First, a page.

- This retrospective study of 2,465 patients evaluated the clinical utility of noninvasive risk calculators for detecting liver fibrosis in patients undergoing bariatric surgery
- The prevalence of advanced fibrosis in this population was relatively low at 3.4%
- A NAFLD fibrosis score <1.455 was associated with the highest sensitivity (true positive rate, 85%) and negative predictive value (99%) for advanced fibrosis
- The fibrosis-4 index and the aspartate aminotransferase-to-platelet ratio index did not perform adequately in this cohort
- Avoiding biopsy in this population could result in time and cost savings while sparing low-risk patients an unnecessary procedure
Patients with obesity are at particularly high risk of nonalcoholic fatty liver disease (NAFLD), including steatohepatitis/fibrosis. When they undergo bariatric surgery, it's important to determine whether fibrosis is present because if it is, patients need careful postoperative monitoring for esophageal varices and hepatocellular carcinoma.
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Most surgeons don't perform routine liver biopsies during bariatric surgery because of the added time, cost and risk of bleeding. Several noninvasive risk calculators for fibrosis have been developed, but the characteristics of patients undergoing bariatric surgery differ from those of the patients in whom the calculators were originally validated.
At Massachusetts General Hospital, patients have undergone routine liver biopsies during bariatric surgery for many years. Using that cohort for validation, Brooks V. Udelsman, MD, MHS, clinical fellow in the Department of Surgery at Massachusetts General Hospital, Elan Witkowski, MD, MS, minimally invasive surgeon in the Mass General Department of General and Gastrointestinal Surgery, and colleagues determined that the NAFLD fibrosis score is suitable for ruling out fibrosis in patients undergoing first-time routine bariatric procedures. Their research appears in Surgery for Obesity and Related Diseases.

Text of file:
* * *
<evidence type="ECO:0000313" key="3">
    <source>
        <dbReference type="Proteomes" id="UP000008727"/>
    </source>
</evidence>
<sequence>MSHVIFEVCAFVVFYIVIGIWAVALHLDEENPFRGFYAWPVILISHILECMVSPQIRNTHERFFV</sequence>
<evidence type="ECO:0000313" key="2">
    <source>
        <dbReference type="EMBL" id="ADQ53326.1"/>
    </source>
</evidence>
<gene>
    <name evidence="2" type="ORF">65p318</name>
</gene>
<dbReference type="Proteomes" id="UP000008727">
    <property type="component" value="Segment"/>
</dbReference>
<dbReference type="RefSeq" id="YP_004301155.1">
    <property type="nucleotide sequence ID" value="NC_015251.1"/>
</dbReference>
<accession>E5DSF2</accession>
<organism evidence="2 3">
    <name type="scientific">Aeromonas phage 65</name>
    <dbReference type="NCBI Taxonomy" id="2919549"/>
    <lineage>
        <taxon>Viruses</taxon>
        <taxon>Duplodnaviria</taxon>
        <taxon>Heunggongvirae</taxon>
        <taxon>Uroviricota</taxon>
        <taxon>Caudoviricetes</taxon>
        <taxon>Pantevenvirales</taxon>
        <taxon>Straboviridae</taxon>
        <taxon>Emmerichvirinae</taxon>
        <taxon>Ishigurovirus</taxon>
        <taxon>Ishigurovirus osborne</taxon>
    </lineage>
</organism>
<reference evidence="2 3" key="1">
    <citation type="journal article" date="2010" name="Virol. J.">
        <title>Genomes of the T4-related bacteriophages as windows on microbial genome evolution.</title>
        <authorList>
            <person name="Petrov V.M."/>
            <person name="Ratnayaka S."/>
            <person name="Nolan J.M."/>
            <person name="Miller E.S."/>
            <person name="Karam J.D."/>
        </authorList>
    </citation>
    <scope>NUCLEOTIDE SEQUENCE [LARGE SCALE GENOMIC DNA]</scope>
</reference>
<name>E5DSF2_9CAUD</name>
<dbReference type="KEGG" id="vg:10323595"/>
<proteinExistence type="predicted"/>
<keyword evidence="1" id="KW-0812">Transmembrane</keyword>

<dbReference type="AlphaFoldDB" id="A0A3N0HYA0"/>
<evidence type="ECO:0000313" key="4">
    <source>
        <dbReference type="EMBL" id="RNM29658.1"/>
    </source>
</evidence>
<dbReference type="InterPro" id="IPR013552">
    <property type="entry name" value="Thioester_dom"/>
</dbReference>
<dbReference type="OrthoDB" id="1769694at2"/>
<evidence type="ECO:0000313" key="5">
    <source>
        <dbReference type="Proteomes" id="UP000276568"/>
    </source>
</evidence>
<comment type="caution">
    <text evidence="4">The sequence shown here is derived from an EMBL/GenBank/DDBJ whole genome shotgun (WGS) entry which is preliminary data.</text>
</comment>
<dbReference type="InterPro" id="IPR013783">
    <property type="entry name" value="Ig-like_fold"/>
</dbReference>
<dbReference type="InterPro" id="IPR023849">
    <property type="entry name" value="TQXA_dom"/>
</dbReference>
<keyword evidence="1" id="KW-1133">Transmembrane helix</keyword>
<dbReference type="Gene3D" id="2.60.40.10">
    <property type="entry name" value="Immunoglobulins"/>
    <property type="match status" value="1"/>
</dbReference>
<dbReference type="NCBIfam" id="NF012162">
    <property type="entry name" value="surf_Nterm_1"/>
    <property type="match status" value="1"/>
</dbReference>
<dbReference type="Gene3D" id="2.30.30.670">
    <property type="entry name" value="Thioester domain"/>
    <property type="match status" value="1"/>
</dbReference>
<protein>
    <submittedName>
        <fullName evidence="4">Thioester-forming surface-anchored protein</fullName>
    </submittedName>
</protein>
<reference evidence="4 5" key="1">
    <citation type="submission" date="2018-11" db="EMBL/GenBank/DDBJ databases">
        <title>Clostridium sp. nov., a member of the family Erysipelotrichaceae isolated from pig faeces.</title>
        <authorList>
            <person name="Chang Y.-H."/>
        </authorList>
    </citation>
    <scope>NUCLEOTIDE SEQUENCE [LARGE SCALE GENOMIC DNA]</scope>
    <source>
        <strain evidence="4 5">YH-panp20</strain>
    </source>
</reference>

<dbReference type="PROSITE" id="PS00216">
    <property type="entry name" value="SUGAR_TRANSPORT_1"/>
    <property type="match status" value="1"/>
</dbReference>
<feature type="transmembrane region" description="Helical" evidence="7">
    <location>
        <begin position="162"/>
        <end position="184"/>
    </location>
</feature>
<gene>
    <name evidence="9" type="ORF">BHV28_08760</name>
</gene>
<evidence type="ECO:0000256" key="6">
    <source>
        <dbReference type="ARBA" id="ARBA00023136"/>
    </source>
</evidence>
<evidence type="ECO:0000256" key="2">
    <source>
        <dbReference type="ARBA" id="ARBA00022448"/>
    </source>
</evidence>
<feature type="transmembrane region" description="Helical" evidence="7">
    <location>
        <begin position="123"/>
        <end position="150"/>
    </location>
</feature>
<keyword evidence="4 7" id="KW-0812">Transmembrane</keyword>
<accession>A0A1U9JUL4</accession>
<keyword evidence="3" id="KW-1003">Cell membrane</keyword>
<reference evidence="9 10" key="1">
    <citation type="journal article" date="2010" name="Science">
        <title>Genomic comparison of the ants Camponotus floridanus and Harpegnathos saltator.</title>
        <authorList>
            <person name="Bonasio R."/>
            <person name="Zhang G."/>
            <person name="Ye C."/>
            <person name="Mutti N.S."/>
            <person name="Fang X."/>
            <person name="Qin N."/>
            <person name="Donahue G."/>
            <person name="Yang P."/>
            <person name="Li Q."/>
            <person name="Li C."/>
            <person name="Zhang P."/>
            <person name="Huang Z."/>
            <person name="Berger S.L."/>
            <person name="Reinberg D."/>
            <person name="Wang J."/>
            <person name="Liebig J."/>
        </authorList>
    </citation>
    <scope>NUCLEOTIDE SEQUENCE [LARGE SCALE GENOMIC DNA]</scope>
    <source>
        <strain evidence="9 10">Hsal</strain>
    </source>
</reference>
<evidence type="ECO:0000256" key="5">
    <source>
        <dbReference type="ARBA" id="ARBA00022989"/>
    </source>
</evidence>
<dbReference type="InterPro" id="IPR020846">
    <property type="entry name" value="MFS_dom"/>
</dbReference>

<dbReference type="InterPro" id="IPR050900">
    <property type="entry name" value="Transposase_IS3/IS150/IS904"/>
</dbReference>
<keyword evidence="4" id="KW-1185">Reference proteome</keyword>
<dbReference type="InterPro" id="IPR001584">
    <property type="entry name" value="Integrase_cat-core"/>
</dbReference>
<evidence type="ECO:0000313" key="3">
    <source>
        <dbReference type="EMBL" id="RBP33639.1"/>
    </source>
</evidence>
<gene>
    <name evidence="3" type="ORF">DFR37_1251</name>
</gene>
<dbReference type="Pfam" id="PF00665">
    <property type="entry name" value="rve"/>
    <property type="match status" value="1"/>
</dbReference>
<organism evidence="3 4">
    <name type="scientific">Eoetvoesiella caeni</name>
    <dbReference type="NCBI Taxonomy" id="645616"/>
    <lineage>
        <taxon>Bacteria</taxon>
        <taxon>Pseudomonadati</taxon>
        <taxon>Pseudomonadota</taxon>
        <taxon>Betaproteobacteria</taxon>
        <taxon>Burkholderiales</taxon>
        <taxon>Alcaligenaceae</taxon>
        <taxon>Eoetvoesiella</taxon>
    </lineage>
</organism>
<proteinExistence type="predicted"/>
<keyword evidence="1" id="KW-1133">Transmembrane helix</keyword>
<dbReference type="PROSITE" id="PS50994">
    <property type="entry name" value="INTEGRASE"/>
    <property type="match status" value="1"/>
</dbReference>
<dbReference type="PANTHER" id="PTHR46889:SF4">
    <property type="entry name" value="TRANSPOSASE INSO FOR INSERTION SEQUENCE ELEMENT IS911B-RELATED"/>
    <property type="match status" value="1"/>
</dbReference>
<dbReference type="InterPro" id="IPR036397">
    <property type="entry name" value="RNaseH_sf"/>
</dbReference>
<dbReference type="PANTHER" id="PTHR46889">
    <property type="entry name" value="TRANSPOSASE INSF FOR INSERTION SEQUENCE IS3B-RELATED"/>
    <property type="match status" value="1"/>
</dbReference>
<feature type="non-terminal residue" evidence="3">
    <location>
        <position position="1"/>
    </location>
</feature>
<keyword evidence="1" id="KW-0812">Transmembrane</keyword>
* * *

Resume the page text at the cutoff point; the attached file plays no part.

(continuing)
The study subjects were 2,465 adults who underwent routine hepatic wedge biopsy during primary Roux-en-Y gastric bypass, sleeve gastrectomy or laparoscopic adjustable gastric banding between 2001 and 2017. Biopsy was "routine" for a surgeon if performed in ≥95% of cases.
A total of 85 patients (3.4%) had advanced fibrosis, defined as Brunt stages 3–4. For each patient, the researchers calculated the fibrosis-4 (FIB-4) index, the NAFLD fibrosis score and the aspartate aminotransferase-to-platelet ratio index (APRI).
Calculator Performance—Advanced Fibrosis
A NAFLD fibrosis score <1.455 was associated with the highest sensitivity (true positive rate, 85%) and negative predictive value (99%); 13 patients who had advanced fibrosis were falsely negative.
The specificity (true negative rate) was 99% for both FIB-4 >2.67 and the APRI, but the positive predictive values were only 55% and 65%, respectively.
Calculator Performance—Moderate to Advanced Fibrosis
Since moderate fibrosis often prompts referral to hepatology, the researchers re-evaluated the calculators for patients with stage ≥2 fibrosis. The results were largely the same as those seen for severe fibrosis.
Guidance for Surgeons
These calculators have little utility in ruling in advanced fibrosis, but they can identify a sizeable number of patients who are unlikely to have advanced fibrosis and can be spared an unnecessary procedure.
The custom at Mass General is to perform the biopsy at the beginning of each bariatric operation with an ultrasonic dissector or scissors and cautery. This allows observation and confirmation of hemostasis through the remainder of the procedure. During the years covered by this study, the rate of postoperative hemorrhage requiring reoperation or transfusion was ~1%, comparable to published rates.
Theoretical complications include bile leak or pathologic adhesions, but they did not occur during the 17-year experience.
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